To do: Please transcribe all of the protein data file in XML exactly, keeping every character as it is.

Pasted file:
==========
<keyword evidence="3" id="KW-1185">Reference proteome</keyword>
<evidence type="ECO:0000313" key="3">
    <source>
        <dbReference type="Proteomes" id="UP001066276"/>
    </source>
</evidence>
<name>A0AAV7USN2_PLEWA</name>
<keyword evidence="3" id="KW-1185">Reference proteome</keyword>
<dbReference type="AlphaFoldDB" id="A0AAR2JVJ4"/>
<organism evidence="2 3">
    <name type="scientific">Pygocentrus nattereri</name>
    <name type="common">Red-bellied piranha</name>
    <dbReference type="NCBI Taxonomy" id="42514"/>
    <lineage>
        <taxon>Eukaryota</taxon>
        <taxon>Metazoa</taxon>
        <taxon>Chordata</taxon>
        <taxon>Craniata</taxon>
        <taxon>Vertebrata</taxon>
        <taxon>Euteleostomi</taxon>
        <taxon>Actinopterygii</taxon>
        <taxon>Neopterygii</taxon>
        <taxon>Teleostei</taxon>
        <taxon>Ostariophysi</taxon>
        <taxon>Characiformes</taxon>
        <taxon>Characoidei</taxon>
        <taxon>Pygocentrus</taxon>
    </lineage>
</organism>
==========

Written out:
<keyword evidence="3" id="KW-1185">Reference proteome</keyword>
<evidence type="ECO:0000313" key="3">
    <source>
        <dbReference type="Proteomes" id="UP001066276"/>
    </source>
</evidence>
<name>A0AAV7USN2_PLEWA</name>
<keyword evidence="3" id="KW-1185">Reference proteome</keyword>
<dbReference type="AlphaFoldDB" id="A0AAR2JVJ4"/>
<organism evidence="2 3">
    <name type="scientific">Pygocentrus nattereri</name>
    <name type="common">Red-bellied piranha</name>
    <dbReference type="NCBI Taxonomy" id="42514"/>
    <lineage>
        <taxon>Eukaryota</taxon>
        <taxon>Metazoa</taxon>
        <taxon>Chordata</taxon>
        <taxon>Craniata</taxon>
        <taxon>Vertebrata</taxon>
        <taxon>Euteleostomi</taxon>
        <taxon>Actinopterygii</taxon>
        <taxon>Neopterygii</taxon>
        <taxon>Teleostei</taxon>
        <taxon>Ostariophysi</taxon>
        <taxon>Characiformes</taxon>
        <taxon>Characoidei</taxon>
        <taxon>Pygocentrus</taxon>
    </lineage>
</organism>